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HEALTH AND WELLBEING

And in the hassles condition: • Taxes. • Hard to find parking. • Burned my macaroni and cheese. Before the experiment began participants had kept daily journals to chronicle their moods, physical health and general attitudes. These were then used to provide a comparison for after the experimental intervention. People who were in the gratitude condition felt fully 25% happier – they were more optimistic about the future, they felt better about their lives and they even did almost 1.5 hours more exercise a week than those in the hassles or events condition. Amazing to think that seeing a sunset has such an impact on your physical state. 1) GRATITUDE FACILITATES COPING WITH STRESS When stressful events happen in life, our minds go into a state of irrationality, over analysing and negative self-talk. By consciously controlling your thoughts into positive thoughts this can increase the focus on benefits in life and on others, and reduces the maladaptive focus on losses. For example, gratitude has been associated with distinct coping styles of seeking social support, positive reframing, approach-oriented problem solving, and active coping and resilience. 2) GRATITUDE IMPROVES SELF ESTEEM When individuals practice gratitude they are able to focus on how their lives are supported and sustained by others, which might make them feel more secure and are therefore less likely to seek material goods to strengthen their self image.

Gratitude, Science or Emotion? Mark Shields Investigates... Gratitude is the appreciation of what is valuable and meaningful to oneself and represents a general state of thankfulness and/or appreciation. The art of gratitude is a basic practice carried out in order to benefit individuals psychologically, physically and socially and research studies in the last decade have offered scientific evidence showing that gratitude does contribute to positively psychological and social wellbeing. Emmons and McCullough (2010) examined gratitude and well being under three experimental conditions. Participants were divided into three groups: • The first group were asked to write down five things they were grateful for that had happened in the last week for each of the 10 weeks of the study. This was called the gratitude condition. • The second group were asked to write down five daily hassles from the previous week. This was the hassles condition. • The third group simply listed five events that had occurred in the last week, but not told to focus on positive or negative aspects. This was the events or control condition. The types of things people listed in the grateful condition included: • Sunset through the clouds. • The chance to be alive. • The generosity of friends. 64 | www.life-mags.com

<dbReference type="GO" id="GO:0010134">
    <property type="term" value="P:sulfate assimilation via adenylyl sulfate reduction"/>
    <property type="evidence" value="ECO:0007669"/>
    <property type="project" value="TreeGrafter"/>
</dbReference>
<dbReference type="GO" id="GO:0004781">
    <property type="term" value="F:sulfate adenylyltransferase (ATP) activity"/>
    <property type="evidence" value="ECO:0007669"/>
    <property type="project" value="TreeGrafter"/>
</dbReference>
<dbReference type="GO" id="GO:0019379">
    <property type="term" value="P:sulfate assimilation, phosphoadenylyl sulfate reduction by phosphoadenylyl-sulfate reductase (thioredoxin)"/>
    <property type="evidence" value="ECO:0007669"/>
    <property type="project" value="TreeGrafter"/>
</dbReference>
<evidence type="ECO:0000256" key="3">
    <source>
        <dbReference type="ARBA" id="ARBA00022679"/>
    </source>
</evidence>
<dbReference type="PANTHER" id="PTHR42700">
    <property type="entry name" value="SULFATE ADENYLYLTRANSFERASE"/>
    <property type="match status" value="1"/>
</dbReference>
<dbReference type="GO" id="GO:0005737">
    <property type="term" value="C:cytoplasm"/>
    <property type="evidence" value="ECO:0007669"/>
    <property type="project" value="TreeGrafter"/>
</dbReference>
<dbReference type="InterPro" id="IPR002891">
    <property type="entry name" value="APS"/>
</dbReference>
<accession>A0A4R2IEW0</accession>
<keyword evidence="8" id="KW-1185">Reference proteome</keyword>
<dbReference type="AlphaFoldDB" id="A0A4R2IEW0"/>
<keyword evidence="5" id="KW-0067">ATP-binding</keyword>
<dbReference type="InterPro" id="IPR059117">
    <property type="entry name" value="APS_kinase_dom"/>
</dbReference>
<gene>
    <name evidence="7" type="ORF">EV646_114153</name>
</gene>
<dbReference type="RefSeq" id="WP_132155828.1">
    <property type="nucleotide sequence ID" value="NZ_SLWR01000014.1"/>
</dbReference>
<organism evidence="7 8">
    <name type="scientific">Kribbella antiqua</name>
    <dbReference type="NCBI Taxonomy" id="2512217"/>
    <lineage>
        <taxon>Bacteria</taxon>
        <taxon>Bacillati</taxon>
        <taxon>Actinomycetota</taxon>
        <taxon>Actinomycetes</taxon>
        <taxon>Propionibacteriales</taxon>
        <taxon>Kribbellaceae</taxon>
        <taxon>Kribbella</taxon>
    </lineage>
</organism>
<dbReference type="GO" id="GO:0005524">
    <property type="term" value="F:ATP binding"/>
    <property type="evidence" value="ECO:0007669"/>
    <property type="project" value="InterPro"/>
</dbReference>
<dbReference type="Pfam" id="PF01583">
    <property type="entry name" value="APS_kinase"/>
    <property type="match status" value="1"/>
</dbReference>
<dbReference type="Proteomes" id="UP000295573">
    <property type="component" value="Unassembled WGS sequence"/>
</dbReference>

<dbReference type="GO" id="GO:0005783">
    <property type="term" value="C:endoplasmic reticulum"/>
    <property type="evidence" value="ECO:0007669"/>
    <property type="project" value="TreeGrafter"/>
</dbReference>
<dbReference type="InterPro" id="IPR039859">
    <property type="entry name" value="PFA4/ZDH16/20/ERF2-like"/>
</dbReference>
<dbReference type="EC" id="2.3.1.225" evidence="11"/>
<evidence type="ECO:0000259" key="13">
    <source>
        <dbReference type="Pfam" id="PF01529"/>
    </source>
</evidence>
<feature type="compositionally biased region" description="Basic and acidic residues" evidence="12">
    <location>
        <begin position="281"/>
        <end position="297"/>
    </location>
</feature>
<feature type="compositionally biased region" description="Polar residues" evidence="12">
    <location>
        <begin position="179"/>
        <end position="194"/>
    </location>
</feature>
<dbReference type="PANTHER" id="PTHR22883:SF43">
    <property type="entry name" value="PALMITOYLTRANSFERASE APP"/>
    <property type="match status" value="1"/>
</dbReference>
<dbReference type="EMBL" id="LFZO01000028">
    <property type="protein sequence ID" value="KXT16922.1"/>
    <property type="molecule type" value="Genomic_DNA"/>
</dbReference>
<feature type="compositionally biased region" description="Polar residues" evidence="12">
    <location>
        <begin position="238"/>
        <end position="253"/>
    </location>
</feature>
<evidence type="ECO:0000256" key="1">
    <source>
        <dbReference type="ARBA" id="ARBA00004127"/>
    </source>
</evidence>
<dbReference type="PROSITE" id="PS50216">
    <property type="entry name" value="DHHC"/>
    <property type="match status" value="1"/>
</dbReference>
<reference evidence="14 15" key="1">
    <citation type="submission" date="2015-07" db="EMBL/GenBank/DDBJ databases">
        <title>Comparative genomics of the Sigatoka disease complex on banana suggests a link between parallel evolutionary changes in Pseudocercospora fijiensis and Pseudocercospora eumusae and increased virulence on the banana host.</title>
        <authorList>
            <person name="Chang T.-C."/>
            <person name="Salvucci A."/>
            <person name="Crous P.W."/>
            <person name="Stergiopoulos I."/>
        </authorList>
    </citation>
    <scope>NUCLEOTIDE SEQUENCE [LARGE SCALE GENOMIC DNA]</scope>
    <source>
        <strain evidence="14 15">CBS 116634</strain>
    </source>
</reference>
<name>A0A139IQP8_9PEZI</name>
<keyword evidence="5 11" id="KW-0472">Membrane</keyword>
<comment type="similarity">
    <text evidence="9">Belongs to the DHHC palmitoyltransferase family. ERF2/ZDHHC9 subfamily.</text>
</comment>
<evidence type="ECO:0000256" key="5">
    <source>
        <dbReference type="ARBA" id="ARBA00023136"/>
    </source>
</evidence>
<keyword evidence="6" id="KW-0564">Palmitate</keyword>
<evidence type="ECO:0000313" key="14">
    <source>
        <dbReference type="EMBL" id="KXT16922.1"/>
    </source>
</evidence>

Grateful people may also have more stable self-esteem that is less contingent upon transient success and failure experiences, contributing to their ability to cope with stress, as discussed in explanation No. 1. 3) GRATITUDE REDUCES TOXIC EMOTIONS RESULTING FROM SELF AND SOCIAL COMPARISONS Grateful individuals are less likely to engage in upward social comparisons that can result in envy or resentment, or selfcomparisons with alternative outcomes in one’s own life that can result in regret. Either type of these invidious comparisons can cause people to feel that they lack something important that either others have or that they desire for themselves. Envy is a negative emotional state characterised by resentment, inferiority, longing, and frustration about other people’s material and non-material successes. Considerable research has shown that envy creates unhappiness and is associated with a host of negative mental health indicators. 4) GRATITUDE REDUCES MATERIALISTIC STRIVINGS Gratitude and materialism represent opposing motivational goals. Gratitude may aid well-being by motivating people to fulfill basic needs of personal growth, relationships, and community — motives that are incompatible with materialism. As a route to the bolstering of well-being, gratitude may block materialistic pursuits. Materialism is damaging to subjective well-being. Materialistic adults tend to exhibit life dissatisfaction unhappiness; low selfesteem; less concern with the welfare of others; less relatedness, autonomy, competence, and meaning in life and higher levels of depressive symptoms and envy. Materialistic adults are less satisfied with their standards of living, family lives, and the amount of fun and enjoyment they experience.

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WEALTH AND HEALTH

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WEALTH AND HEALTH

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